Remakes often get bad rep. “There aren’t any original ideas!” or “They’re ruining my childhood!” – the list of complaints go on and on – Rob Marshall, John Deluca and Alan Menken would know, they just adapted Disney’s The Little Mermaid for the big screen.
It has been 34 years since the original animated film was released and while naysayers keep flipping their fins, the filmmakers know they won’t get too far. Especially not after all the hard work they’ve put in to make The Little Mermaid the magical adaptation that it is.
In a recent press conference that Geek Culture attended, the trio shared that adapting The Little Mermaid had its own set of unique challenges but they wouldn’t have it any other way after working on it for almost half a decade.
“Well, it was a dream premiere. There’s nothing like that. It was a dream come true for all of us. It was very emotional. It’s taken us four and a half years to create this film so to have it play like that with our entire cast was just, I don’t know, it was one of the great moments in our lives,” said director Marshall.
Marshall is best known for Memoirs of a Geisha and musicals Chicago, Into the Woods and Mary Poppins Return. Coming from a theatre background, Marshall understands the challenging bits and bobs of creating a musical movie but jokes that if he doesn’t do them – who will?
“We feel at home and you know, who else is gonna make these massive musicals? People don’t take those risks anymore. It’s like there’s a fine line. It’s a balancing act. You could literally go off the rails, and it’s Saturday Night Live in two seconds, right? When someone starts to sing, it’s either completely organic and feels earned, or it’s the moment of, “Ooh. They’re singing, and it’s weird!,” laughed Marshall.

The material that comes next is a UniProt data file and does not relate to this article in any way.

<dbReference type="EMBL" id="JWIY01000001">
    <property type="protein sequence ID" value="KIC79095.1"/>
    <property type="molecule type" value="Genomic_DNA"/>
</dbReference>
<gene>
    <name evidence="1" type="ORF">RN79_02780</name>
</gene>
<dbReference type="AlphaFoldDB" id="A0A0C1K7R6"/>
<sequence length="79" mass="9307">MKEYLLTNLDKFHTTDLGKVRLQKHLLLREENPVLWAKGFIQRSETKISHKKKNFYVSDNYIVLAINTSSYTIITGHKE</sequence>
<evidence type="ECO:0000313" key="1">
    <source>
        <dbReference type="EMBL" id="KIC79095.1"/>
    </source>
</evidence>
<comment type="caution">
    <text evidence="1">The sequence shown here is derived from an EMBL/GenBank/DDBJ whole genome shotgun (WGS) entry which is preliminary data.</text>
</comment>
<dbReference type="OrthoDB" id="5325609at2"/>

The Little Mermaid stars African-American singer Halle Bailey as Ariel, Jonah Hauer-King as Prince Eric, Melissa McCarthy as Ursula, Javier Bardem as King Triton, Daveed Diggs as Sebastian, Jacob Tremblay as Flounder and Awkwafina as Scuttle, and upon seeing how the cast had little to no theatre experience, Marshall made the filmmaking process as intimate and encouraging as possible. It also helped that Marshall had Lin-Manuel Miranda – Hollywood’s current favourite songwriter and creator for all things movie musicals – on board. Miranda joined The Little Mermaid as a producer but also helped write new songs Scuttlebutt and Uncharted Waters.